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Evaluation of the pectoralis major flap for reconstructive head and neck surgery

Abstract

Purpose

The pectoralis major myocutaneous flap (PMMF) is a commonly used flap in reconstructive head and neck surgery, but in literature, the flap is also associated with a high incidence of complications in addition to its large bulk. The purpose of the study is the evaluation of the reliability and indication of this flap in reconstructive head and neck surgery.

Patients and methods

The records of all patients treated with a PMMF between 1998 and 2009 were systematically reviewed. Data of recipient localization, main indication, and postoperative complications were analyzed.

Results

The male to female ratio was 17:3, with a mean age of 60 years (45-85). Indications in 7 patients were recurrence of a squamous cell carcinoma, in one case an osteoradionecrosis and in 12 cases an untreated squamous cell carcinoma. In 6 male patients (30%), a complication appeared leading to another surgery.

Conclusion

The PMMF is a flap for huge defects in head and neck reconstructive surgery, in particular when a bulky flap is needed in order to cover the carotid artery or reconstructive surgery, but the complication rate should not be underestimated in particular after radiotherapy.

Introduction

The pectoralis major myocutaneous flap (PMMF) is a commonly used flap for reconstructive head and neck surgery. Ariyan was among the first to use this pedicle flap for head and neck defects [1, 2]. Nowadays, free flaps are more common due to improved microsurgical techniques, but in several cases the PMMF still has its advantages, including its proximity to the head and neck, the simplicity of harvesting, and its use as an alternative when microsurgical flap failure occurs. The disadvantages can include a reduced neck mobility and the need to rotate the vascular pedicle of the flap 180° when using the skin paddle to resurface the neck. Another disadvantage can be the thickness of the flap, which is determined by the amount of subcutaneous fat between the pectoralis muscle and the overlying skin paddle, leading to possible reduced swallowing or speech function. On the other hand, in particular for cases like coverage of a reconstruction plate or coverage of the carotid artery, the bulkiness of PMMF can be an advantage. The PMMF is characterized by a simple procedure and a short time to harvest, but a simultaneous two-team approach is difficult in comparison to the classical forearm or anterolateral thigh flap.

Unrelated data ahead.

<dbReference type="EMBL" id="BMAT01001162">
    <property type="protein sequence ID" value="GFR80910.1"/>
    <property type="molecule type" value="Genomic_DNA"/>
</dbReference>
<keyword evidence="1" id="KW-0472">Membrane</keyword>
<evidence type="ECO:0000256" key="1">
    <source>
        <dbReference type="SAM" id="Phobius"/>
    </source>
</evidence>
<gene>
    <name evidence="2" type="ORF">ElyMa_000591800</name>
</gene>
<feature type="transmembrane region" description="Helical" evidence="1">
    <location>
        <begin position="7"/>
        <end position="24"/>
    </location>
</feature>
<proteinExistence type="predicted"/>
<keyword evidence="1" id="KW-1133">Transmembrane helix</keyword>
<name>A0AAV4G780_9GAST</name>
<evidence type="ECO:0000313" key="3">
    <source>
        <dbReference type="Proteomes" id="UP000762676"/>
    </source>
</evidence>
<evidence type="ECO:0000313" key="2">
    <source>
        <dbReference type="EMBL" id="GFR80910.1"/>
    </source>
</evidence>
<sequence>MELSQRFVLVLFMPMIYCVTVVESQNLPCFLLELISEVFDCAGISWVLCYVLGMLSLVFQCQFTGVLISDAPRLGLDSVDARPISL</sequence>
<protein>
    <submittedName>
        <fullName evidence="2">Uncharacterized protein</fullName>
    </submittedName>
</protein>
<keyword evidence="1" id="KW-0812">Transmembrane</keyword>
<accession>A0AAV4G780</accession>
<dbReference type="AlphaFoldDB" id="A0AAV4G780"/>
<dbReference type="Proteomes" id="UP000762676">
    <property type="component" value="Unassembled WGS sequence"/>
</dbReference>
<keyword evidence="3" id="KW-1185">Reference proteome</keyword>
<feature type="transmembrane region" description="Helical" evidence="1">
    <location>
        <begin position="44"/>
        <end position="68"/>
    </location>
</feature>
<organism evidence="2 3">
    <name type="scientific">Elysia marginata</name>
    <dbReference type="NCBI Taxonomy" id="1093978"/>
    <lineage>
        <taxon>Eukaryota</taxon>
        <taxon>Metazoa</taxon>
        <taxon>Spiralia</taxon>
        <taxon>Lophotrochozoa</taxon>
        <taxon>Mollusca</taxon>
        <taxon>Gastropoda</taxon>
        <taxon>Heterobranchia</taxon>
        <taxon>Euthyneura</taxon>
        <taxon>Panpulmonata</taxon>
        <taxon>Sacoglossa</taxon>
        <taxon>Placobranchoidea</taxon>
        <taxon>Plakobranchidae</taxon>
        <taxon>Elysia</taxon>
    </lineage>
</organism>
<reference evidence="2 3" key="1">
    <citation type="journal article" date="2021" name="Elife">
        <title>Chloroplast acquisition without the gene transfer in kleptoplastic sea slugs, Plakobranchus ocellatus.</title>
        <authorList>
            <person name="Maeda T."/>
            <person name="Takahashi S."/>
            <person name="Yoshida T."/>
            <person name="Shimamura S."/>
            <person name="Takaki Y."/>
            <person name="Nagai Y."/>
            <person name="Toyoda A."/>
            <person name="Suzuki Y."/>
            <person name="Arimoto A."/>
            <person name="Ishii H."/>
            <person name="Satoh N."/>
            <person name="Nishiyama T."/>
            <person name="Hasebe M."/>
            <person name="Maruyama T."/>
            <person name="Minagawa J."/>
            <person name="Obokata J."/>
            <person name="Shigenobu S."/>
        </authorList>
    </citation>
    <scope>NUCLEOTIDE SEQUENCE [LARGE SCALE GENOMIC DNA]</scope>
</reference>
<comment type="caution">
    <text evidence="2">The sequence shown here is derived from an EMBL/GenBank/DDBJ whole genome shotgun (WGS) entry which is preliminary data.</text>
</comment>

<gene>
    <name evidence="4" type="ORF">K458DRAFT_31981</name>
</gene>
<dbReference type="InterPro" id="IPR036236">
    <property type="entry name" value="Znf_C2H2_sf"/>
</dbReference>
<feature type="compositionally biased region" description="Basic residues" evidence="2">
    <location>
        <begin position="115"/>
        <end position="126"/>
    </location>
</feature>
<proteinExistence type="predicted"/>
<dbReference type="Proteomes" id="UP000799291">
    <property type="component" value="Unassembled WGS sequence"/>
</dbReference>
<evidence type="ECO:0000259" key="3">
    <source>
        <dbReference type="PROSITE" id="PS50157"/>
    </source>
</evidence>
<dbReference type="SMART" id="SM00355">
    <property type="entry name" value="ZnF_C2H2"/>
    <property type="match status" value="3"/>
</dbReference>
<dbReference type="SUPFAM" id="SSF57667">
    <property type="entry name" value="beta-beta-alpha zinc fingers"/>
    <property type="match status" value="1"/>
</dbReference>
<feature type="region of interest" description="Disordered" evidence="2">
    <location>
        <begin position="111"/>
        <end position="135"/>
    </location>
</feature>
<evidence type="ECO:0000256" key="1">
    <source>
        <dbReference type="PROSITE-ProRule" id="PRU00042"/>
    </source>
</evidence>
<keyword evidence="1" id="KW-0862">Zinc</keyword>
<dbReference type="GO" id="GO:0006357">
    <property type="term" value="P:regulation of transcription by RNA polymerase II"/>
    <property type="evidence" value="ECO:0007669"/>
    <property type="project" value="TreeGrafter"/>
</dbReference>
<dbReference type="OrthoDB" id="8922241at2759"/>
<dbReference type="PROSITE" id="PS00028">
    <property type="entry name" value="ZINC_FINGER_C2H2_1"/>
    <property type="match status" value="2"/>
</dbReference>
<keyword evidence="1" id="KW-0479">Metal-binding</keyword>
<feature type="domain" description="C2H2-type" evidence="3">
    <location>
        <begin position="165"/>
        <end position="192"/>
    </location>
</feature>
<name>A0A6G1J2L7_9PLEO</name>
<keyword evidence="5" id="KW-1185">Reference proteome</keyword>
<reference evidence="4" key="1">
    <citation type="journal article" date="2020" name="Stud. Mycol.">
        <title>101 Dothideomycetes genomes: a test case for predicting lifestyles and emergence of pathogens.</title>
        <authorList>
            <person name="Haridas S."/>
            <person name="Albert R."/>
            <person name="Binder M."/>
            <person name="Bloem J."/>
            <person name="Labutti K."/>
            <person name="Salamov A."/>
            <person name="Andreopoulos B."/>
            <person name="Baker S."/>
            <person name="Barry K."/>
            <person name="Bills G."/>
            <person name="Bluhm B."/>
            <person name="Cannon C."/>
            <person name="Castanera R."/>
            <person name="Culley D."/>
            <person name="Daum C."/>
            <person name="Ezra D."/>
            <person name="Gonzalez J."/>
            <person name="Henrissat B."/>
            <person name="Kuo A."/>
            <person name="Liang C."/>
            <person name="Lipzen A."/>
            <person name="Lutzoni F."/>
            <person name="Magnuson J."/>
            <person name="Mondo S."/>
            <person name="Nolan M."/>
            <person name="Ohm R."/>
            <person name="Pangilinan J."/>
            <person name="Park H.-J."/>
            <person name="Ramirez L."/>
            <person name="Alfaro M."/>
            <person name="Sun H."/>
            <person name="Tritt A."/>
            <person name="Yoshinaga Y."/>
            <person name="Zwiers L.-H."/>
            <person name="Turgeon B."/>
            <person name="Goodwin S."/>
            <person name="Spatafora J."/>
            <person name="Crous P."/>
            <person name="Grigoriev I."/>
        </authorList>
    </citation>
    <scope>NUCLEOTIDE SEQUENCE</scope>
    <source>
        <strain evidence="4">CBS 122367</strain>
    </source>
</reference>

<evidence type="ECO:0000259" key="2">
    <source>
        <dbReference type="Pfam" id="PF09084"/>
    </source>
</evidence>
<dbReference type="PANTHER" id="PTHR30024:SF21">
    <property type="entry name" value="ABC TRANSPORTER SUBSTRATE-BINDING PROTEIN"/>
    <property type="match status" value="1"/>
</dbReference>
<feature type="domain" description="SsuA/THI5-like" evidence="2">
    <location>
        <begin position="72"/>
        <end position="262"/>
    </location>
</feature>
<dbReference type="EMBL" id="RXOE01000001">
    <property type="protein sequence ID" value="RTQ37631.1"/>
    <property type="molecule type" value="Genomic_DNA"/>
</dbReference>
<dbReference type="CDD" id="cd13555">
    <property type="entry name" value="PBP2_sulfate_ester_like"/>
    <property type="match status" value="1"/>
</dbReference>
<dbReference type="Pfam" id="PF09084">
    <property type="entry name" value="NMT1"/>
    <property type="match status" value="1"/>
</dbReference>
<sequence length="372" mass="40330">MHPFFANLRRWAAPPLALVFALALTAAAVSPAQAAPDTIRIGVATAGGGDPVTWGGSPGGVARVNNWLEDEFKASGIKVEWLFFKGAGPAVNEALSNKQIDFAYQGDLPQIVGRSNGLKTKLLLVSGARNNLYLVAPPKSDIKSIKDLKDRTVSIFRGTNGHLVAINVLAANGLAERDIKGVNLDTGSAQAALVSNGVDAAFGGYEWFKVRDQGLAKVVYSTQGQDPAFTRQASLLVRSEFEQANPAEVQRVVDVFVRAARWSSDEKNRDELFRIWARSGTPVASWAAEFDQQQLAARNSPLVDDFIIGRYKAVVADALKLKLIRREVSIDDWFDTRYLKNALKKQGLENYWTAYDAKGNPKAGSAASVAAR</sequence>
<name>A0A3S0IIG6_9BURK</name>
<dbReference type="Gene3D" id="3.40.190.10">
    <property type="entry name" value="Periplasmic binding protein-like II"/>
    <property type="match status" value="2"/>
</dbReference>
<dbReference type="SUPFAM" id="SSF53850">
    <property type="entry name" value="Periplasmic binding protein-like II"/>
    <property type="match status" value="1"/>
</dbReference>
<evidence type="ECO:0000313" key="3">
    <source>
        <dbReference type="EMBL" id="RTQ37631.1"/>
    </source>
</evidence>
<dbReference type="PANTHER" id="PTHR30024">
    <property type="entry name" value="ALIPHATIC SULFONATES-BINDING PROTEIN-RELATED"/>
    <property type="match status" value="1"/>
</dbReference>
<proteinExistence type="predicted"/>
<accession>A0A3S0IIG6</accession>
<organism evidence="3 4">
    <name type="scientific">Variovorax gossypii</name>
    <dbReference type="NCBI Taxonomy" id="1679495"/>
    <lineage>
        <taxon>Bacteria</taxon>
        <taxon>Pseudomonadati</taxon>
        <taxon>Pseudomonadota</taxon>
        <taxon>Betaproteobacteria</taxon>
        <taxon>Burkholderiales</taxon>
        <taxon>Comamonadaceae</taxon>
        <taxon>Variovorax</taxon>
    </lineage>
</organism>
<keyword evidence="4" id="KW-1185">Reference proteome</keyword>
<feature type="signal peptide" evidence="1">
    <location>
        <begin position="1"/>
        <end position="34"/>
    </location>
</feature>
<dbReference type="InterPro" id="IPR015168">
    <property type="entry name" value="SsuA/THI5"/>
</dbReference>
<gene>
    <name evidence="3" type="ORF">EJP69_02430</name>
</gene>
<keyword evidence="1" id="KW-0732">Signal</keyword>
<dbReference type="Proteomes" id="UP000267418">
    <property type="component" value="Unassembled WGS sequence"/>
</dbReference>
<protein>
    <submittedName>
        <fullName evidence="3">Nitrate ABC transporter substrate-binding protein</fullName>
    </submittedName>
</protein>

Because of high complication rates in literature [313], the aim of the current study is to evaluate and compare the indications and the reliability for this flap in our department.

Patients and methods

The records of all patients treated with a PMMF between 1998 and 2009 in the Clinic for Craniomaxillofacial and Oral Surgery, at the University Hospital in Zurich were systematically reviewed. The criterion for inclusion was performed PMMF, and for exclusion, inadequate information. Data concerning recipient localization, main indication, and postoperative complications were analyzed.

Major complications were evaluated if revision surgery was necessary and minor ones if conservative wound care alone was required.

Surgical technique

First, the clavicle, xiphoid, ipsilateral sternal border are identified, and then the size and location of the skin paddle being located at the inferior-medial border of the pectoralis major muscle are marked. The vascular axis is drawn on the skin of the chest.

Second, the initial incision is made at the lateral part toward the anterior axillary line down to the pectoralis major muscle.

The maximum amount of muscle should be harvest, because the larger the muscle volume, the safer the flap due to the increased number of myocutaneous perforators (Figure 1). Third, the inferior, medial and lateral incisions are made through the skin, subcutaneous fat and pectoralis fascia down to the chest wall (Figure 2).

Figure 1
figure1

Incision of the flap through the skin, subcutaneous fat and pectoralis fascia down to the chest wall.

Figure 2
figure2

Dissection of the flap off the chest wall.

The superior incision is made down to the muscle fibres and the skin island is tightened to the muscle with absorbable sutures to protect the skin island during operative handling.